Business Travel Tech Talk London, 16 October,
Business Travel Awards Europe, 30 October, JW
3rd Annual Business Travel Intelligence Summit
Airport operator blames air passenger tax
The Schiphol Group has reported a 46.6% drop in its 2008 aviation sector operating result year-on-year, its annual report said today (April 17).
The Group, which operates Amsterdam Schiphol Airport, reported an operating result of €51m, almost half 2007's figure of €95m.
EBITDA, an industry measure of earnings, also fell sharply by 21.4%, due in part to a "substantial loss" in passenger numbers.
The Group's overall profit, including its consumer, property and alliances and partnership business areas, stood at €187m, down 40.8% from €316m in 2007.
The Group blamed the Dutch air passenger tax which came into effect in July for a fall in traffic in the second half of 2008.
"As passengers and cargo are our principal business drivers, we opposed the introduction of the Air Passenger Tax from the outset," the Group said.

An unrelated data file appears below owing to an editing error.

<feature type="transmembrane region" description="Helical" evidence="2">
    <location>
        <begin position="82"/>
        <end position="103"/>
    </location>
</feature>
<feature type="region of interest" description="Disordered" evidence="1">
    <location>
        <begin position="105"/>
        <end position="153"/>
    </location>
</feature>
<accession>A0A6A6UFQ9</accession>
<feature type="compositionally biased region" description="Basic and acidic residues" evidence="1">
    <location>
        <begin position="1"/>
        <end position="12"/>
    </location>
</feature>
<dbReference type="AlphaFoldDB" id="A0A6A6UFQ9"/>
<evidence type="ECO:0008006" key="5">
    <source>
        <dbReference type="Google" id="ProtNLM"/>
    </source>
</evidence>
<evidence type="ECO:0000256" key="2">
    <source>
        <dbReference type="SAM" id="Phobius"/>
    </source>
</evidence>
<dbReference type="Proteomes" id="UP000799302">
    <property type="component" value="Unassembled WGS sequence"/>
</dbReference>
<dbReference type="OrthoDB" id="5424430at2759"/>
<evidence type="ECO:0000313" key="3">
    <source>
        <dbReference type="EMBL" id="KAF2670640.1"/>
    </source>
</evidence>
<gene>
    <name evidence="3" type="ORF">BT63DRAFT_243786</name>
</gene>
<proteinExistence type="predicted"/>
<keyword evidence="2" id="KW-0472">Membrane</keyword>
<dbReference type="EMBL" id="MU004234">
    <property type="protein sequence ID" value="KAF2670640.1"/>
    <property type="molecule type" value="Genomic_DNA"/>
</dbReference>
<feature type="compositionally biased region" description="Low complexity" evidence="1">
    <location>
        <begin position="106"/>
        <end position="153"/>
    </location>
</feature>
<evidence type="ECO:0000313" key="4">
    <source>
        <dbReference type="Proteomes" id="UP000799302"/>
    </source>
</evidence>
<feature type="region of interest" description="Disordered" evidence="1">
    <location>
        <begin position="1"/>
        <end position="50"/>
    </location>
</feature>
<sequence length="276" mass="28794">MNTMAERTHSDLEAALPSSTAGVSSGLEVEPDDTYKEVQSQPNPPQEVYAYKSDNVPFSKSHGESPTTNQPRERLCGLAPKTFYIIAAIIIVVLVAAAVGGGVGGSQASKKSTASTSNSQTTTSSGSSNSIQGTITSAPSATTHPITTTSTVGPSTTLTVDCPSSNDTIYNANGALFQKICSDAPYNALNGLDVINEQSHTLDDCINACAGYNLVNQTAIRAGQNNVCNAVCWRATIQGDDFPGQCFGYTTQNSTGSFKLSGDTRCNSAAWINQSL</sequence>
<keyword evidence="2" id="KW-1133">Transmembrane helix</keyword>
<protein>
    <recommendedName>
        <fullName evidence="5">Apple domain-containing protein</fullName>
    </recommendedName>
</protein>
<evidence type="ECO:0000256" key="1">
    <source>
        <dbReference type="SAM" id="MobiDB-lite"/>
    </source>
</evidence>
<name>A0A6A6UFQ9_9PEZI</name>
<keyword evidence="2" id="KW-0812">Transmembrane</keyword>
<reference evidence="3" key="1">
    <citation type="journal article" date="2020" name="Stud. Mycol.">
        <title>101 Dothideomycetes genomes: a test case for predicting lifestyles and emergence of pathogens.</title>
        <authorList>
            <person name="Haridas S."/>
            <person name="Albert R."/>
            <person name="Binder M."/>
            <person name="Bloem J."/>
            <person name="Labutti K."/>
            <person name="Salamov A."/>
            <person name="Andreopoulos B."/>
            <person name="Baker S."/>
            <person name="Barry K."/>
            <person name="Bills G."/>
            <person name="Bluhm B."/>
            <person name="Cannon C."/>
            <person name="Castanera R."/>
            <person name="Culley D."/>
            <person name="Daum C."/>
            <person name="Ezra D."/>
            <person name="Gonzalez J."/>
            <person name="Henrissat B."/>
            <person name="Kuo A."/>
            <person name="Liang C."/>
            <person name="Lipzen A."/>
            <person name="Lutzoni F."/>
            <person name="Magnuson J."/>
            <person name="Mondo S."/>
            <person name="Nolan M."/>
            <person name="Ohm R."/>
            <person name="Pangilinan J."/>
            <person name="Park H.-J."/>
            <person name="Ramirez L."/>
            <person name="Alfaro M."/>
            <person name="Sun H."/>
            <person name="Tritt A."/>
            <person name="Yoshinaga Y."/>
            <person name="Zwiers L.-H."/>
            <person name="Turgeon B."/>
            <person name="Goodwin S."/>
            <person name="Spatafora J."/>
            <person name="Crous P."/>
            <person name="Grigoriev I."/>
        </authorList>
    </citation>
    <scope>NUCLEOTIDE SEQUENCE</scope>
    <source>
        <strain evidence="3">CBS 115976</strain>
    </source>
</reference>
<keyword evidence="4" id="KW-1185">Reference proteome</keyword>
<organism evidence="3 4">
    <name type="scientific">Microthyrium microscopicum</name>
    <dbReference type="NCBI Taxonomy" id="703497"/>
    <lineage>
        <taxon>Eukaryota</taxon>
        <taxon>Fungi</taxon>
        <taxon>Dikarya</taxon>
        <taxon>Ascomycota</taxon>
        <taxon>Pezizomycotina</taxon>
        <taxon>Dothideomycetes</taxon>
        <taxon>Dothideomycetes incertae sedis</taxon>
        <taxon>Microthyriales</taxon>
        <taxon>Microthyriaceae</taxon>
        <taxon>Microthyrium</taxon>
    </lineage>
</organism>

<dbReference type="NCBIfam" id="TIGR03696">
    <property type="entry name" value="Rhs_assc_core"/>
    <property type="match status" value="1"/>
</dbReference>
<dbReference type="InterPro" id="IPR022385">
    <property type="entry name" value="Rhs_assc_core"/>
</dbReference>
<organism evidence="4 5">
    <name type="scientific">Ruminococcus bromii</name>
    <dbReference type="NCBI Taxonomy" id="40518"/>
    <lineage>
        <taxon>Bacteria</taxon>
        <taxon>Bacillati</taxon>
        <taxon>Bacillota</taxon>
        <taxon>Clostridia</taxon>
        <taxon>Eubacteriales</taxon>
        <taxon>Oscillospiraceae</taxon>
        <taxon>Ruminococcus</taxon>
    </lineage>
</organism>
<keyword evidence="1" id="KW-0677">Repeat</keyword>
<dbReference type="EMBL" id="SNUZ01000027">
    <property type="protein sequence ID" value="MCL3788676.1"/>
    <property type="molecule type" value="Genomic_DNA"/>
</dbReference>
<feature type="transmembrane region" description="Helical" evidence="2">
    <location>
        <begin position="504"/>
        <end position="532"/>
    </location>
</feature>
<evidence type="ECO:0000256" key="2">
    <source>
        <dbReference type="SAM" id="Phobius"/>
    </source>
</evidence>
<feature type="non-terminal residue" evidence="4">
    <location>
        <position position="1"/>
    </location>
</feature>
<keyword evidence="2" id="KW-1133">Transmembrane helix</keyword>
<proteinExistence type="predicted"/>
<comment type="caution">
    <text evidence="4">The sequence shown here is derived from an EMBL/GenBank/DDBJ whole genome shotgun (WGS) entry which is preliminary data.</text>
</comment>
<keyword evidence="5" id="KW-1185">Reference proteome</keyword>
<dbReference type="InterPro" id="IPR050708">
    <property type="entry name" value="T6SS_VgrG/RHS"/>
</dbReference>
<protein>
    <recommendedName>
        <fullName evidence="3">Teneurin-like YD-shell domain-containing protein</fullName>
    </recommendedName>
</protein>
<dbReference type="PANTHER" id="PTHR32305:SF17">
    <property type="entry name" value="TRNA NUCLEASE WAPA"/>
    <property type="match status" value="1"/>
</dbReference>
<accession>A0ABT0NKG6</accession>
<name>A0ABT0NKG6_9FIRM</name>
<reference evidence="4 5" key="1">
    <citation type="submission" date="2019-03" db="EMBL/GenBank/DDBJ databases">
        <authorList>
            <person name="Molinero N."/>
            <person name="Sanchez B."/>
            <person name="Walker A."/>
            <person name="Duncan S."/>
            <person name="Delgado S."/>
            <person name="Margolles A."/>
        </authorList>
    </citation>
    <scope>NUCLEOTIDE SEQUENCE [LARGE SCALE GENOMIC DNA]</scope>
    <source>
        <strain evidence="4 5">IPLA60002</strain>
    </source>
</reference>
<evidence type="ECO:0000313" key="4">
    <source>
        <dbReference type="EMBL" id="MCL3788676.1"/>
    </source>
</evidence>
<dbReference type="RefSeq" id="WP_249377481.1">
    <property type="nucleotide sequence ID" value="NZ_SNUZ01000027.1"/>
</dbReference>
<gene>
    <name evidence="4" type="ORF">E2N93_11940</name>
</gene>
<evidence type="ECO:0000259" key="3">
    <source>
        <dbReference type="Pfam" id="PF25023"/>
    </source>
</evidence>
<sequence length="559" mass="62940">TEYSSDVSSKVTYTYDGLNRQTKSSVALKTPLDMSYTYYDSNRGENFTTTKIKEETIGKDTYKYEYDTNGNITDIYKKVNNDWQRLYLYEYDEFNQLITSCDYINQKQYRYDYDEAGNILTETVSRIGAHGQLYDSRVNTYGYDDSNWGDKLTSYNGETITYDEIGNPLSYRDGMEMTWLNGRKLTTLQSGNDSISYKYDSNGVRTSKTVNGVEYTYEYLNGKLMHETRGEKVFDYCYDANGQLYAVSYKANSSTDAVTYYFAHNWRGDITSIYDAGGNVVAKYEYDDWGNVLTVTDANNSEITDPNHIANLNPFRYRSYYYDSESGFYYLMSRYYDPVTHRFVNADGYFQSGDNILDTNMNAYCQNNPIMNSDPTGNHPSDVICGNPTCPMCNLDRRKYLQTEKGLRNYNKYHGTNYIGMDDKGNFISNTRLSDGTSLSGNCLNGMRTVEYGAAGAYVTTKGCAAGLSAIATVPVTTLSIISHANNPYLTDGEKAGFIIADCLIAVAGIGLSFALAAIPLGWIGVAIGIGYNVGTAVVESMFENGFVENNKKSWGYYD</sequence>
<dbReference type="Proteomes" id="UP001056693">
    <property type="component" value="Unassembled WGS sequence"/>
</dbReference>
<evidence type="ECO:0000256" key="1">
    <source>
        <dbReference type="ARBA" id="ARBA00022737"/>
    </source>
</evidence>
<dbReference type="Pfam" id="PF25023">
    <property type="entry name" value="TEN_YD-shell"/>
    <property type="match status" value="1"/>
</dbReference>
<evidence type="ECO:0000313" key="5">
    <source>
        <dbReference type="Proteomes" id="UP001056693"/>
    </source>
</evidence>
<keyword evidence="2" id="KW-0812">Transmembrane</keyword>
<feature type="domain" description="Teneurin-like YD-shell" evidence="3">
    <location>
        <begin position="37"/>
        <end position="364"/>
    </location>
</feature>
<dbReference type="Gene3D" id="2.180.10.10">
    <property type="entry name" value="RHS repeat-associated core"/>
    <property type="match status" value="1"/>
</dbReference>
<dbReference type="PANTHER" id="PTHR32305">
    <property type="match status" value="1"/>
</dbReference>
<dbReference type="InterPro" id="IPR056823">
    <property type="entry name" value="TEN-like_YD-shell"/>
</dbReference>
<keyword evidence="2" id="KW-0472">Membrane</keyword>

"However our protests, along with those of other sector parties, were of no avail.
The tax, unpopular with carriers using Schiphol, levied an €11.25 per segment charge on passengers for destinations within Europe. Long haul passengers paid €45.
"As a result of both the new tax and the economic crisis that became increasingly apparent after the summer, the growth in passenger numbers realised during the first half of the year evaporated," said the Group.
"Obviously, a portion of this drop must be attributed to the economic recession. However, in view of the rise in passenger traffic departing from regional airports in Germany and Belgium and from our own airport up to July 1, this drop is primarily the result of the introduction of the air passenger tax."
Low cost airline easyJet claimed the tax spelt doom for Schiphol and accused the Netherland's main airport of "protectionism".
But last month the Dutch government scrapped the unpopular tax, a move welcomed by both easyJet and Ryanair.